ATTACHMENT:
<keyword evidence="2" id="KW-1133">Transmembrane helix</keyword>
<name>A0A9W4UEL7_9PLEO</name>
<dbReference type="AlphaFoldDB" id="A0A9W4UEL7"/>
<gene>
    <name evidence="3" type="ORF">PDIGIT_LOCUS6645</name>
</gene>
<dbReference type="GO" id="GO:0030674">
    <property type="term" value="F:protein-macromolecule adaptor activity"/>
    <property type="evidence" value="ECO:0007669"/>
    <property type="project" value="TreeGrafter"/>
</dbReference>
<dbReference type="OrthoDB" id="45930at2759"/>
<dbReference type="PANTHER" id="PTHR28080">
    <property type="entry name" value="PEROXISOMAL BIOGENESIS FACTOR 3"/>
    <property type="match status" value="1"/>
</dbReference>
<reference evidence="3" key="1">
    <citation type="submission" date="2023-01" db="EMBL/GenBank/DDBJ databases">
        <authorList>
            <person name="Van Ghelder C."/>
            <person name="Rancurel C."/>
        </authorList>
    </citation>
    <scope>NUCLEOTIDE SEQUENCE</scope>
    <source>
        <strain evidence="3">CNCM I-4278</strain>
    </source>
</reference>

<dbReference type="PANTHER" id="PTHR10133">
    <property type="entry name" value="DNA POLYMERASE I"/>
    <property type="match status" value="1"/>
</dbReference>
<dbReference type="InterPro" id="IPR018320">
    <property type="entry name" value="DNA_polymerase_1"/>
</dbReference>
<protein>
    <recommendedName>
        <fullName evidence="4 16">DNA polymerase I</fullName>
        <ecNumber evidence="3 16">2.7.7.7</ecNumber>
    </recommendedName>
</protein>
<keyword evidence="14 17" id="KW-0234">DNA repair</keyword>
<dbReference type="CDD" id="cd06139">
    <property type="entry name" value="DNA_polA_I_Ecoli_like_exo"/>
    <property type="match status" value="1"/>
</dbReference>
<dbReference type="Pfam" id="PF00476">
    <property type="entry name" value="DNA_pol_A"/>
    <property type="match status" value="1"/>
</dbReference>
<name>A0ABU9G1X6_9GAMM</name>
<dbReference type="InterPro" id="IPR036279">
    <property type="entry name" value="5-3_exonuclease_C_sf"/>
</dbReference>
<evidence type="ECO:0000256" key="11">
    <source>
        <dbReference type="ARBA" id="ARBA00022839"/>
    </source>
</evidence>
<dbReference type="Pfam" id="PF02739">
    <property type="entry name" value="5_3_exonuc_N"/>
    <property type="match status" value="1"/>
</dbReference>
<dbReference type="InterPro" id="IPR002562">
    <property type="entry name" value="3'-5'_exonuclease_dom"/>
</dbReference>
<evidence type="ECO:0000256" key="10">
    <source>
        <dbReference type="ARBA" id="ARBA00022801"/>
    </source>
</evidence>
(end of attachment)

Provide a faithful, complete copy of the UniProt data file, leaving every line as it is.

<keyword evidence="2" id="KW-1133">Transmembrane helix</keyword>
<name>A0A9W4UEL7_9PLEO</name>
<dbReference type="AlphaFoldDB" id="A0A9W4UEL7"/>
<gene>
    <name evidence="3" type="ORF">PDIGIT_LOCUS6645</name>
</gene>
<dbReference type="GO" id="GO:0030674">
    <property type="term" value="F:protein-macromolecule adaptor activity"/>
    <property type="evidence" value="ECO:0007669"/>
    <property type="project" value="TreeGrafter"/>
</dbReference>
<dbReference type="OrthoDB" id="45930at2759"/>
<dbReference type="PANTHER" id="PTHR28080">
    <property type="entry name" value="PEROXISOMAL BIOGENESIS FACTOR 3"/>
    <property type="match status" value="1"/>
</dbReference>
<reference evidence="3" key="1">
    <citation type="submission" date="2023-01" db="EMBL/GenBank/DDBJ databases">
        <authorList>
            <person name="Van Ghelder C."/>
            <person name="Rancurel C."/>
        </authorList>
    </citation>
    <scope>NUCLEOTIDE SEQUENCE</scope>
    <source>
        <strain evidence="3">CNCM I-4278</strain>
    </source>
</reference>

<dbReference type="PANTHER" id="PTHR10133">
    <property type="entry name" value="DNA POLYMERASE I"/>
    <property type="match status" value="1"/>
</dbReference>
<dbReference type="InterPro" id="IPR018320">
    <property type="entry name" value="DNA_polymerase_1"/>
</dbReference>
<protein>
    <recommendedName>
        <fullName evidence="4 16">DNA polymerase I</fullName>
        <ecNumber evidence="3 16">2.7.7.7</ecNumber>
    </recommendedName>
</protein>
<keyword evidence="14 17" id="KW-0234">DNA repair</keyword>
<dbReference type="CDD" id="cd06139">
    <property type="entry name" value="DNA_polA_I_Ecoli_like_exo"/>
    <property type="match status" value="1"/>
</dbReference>
<dbReference type="Pfam" id="PF00476">
    <property type="entry name" value="DNA_pol_A"/>
    <property type="match status" value="1"/>
</dbReference>
<name>A0ABU9G1X6_9GAMM</name>
<dbReference type="InterPro" id="IPR036279">
    <property type="entry name" value="5-3_exonuclease_C_sf"/>
</dbReference>
<evidence type="ECO:0000256" key="11">
    <source>
        <dbReference type="ARBA" id="ARBA00022839"/>
    </source>
</evidence>
<dbReference type="Pfam" id="PF02739">
    <property type="entry name" value="5_3_exonuc_N"/>
    <property type="match status" value="1"/>
</dbReference>
<dbReference type="InterPro" id="IPR002562">
    <property type="entry name" value="3'-5'_exonuclease_dom"/>
</dbReference>
<evidence type="ECO:0000256" key="10">
    <source>
        <dbReference type="ARBA" id="ARBA00022801"/>
    </source>
</evidence>